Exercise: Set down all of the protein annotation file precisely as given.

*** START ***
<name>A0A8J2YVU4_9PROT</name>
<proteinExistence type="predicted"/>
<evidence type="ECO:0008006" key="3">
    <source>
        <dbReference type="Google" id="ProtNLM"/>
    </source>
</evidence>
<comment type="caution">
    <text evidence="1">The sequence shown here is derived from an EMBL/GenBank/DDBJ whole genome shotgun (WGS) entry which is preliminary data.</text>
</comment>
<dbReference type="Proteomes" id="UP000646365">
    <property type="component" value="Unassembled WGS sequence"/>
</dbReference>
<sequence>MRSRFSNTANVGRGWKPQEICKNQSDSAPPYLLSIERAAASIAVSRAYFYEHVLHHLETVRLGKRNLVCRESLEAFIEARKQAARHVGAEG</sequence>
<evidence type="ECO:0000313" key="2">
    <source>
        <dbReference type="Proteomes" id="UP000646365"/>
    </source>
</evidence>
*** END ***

<name>A0A8J2YVU4_9PROT</name>
<proteinExistence type="predicted"/>
<evidence type="ECO:0008006" key="3">
    <source>
        <dbReference type="Google" id="ProtNLM"/>
    </source>
</evidence>
<comment type="caution">
    <text evidence="1">The sequence shown here is derived from an EMBL/GenBank/DDBJ whole genome shotgun (WGS) entry which is preliminary data.</text>
</comment>
<dbReference type="Proteomes" id="UP000646365">
    <property type="component" value="Unassembled WGS sequence"/>
</dbReference>
<sequence>MRSRFSNTANVGRGWKPQEICKNQSDSAPPYLLSIERAAASIAVSRAYFYEHVLHHLETVRLGKRNLVCRESLEAFIEARKQAARHVGAEG</sequence>
<evidence type="ECO:0000313" key="2">
    <source>
        <dbReference type="Proteomes" id="UP000646365"/>
    </source>
</evidence>